Gavin leads St. Francis charge

April 12, 2014

At 6-foot-5, 240 pounds, St. Francis ace left-hander John Gavin is one intimidating competitor on the mound.

Not only has the Fullerton-committed senior dominated in two outings against Serra this year. Through an array of fist-pumps, rally yawps, and extended stare-downs into the opponent’s dugout as he walks off the hill, Gavin has dominated with vigor.

That’s the game face of Gavin, who will be regarded as a high-value target come the Major League Baseball draft in June. Once he steps off the field though, the big senior is like a different guy — all boyish smiles and even a tendency to blush when put on the spot — not that he backs down from the opportunity to flash the interview chops which he’s refined during the flurry of media attention this season.

“I’m a different person (on the field),” Gavin said. “That’s how I’ve been since little league. My friends call me a gentle giant. But when I get between the lines it’s a different story.”

The story has not been kind to archrival Serra this season. Gavin fired six-plus shutout innings Friday to earn the win in St. Francis’ 3-0 win to move into first place in the West Catholic Athletic League. Earlier this season, he threw six shutout innings in taking a no-decision as St. Francis went on to win 1-0 in extra innings.

Gavin has amassed a 4-0 record on the year, and in yielding just two earned runs on the season touts a miniscule 0.33 ERA with 53 strikeouts against 13 walks through 43 innings. The third-year varsity senior now owns a 22-2 career record. But Friday’s win was his first ever against Serra.

And Gavin’s emotion between the lines was obvious early and often.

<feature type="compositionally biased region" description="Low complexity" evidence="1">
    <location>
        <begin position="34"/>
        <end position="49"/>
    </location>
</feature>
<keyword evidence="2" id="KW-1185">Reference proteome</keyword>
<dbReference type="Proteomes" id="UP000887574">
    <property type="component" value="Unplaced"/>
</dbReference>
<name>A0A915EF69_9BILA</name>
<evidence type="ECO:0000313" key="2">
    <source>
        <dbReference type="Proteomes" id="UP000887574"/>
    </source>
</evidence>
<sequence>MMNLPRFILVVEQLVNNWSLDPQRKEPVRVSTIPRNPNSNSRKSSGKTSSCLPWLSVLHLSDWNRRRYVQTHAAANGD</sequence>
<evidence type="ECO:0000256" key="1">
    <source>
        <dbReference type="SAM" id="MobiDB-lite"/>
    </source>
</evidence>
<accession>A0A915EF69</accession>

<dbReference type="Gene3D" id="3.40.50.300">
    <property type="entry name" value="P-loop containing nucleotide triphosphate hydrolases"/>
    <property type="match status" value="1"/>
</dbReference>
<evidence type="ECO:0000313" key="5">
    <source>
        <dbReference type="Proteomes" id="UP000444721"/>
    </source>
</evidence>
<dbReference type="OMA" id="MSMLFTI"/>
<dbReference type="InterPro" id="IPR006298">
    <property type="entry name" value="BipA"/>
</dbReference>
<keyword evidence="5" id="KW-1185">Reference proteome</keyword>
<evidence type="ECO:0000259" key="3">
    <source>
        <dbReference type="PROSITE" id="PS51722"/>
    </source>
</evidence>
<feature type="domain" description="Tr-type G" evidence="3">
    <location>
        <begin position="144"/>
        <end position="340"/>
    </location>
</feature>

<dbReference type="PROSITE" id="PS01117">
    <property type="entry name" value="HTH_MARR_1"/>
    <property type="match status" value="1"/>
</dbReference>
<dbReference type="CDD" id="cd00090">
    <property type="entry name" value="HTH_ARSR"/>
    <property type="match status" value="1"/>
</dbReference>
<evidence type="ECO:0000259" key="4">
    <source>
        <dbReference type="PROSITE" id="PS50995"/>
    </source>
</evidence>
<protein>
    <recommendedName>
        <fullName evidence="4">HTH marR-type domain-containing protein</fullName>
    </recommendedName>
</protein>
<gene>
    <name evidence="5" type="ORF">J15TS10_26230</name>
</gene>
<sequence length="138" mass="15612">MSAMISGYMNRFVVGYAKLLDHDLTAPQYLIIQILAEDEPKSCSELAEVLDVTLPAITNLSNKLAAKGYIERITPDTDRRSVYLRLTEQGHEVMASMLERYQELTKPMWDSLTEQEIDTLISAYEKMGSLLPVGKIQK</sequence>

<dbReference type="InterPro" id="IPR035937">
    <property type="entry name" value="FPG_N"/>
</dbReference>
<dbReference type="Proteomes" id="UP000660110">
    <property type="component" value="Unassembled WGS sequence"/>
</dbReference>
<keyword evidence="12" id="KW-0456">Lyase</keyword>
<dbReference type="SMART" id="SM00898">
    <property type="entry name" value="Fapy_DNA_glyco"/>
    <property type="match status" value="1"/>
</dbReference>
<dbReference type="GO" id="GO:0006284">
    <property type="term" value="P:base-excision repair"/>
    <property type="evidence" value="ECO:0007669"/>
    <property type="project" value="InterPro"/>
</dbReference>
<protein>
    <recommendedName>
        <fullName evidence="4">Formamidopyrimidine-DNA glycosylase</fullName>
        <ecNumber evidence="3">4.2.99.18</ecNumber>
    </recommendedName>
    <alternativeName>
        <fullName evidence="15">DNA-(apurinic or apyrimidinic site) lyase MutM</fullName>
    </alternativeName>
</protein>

Uncharacteristically issuing four walks in the game, Gavin walked Serra leadoff hitter Chris Papapietro to start the first inning. On the ensuing pitch as Serra’s Nolan Dempsey attempted to bunt, however, Gavin pounded the top of the zone with a hard low-90s fastball. The result was a short popup in front of the mound which Gavin tracked down like a cat. He quickly wheeled and fired a strike to first base to double up Papapietro.

And the animated fist pump and rally cry that punctuated the twin killing resonated throughout the rest of the game.

After firing six scoreless frames, Gavin went out to start the seventh. After surrendering a leadoff double to Serra’s James Outman, St. Francis manager Mike Oakland went to the bullpen. With Outman’s double was only the second Serra base runner to reach scoring position in the game. The Padres tabbed a third against St. Francis closer Patrick McMullen, but would strand the bases loaded to end it.

“[Gavin] got up to 90 pitches and I wanted to protect him,” Oakland said. “In fact, that was his last batter no matter what. Even if he got him out I was going to go get him.”

Come June, there should be some major league teams interested in going to get Gavin as well. Both he and catcher Tim Susnara are garnering serious attention. Susnara, a left-handed hitting catcher, is committed to Oregon next year. Gavin, Susnara and Serra pitcher Matt Blais (committed to UC Davis) all played for the same summer team in 2013.

As for the future, Gavin is more focused on the immediate with St. Francis currently one game atop the WCAL standings over second-place Mitty.

“I’m just trying to win a [Central Coast Section] championship right now,” Gavin said. “I’m not really too worried about [the draft] right now. When we’re done doing what we need to do on the field for St. Francis then I’ll worry about it.”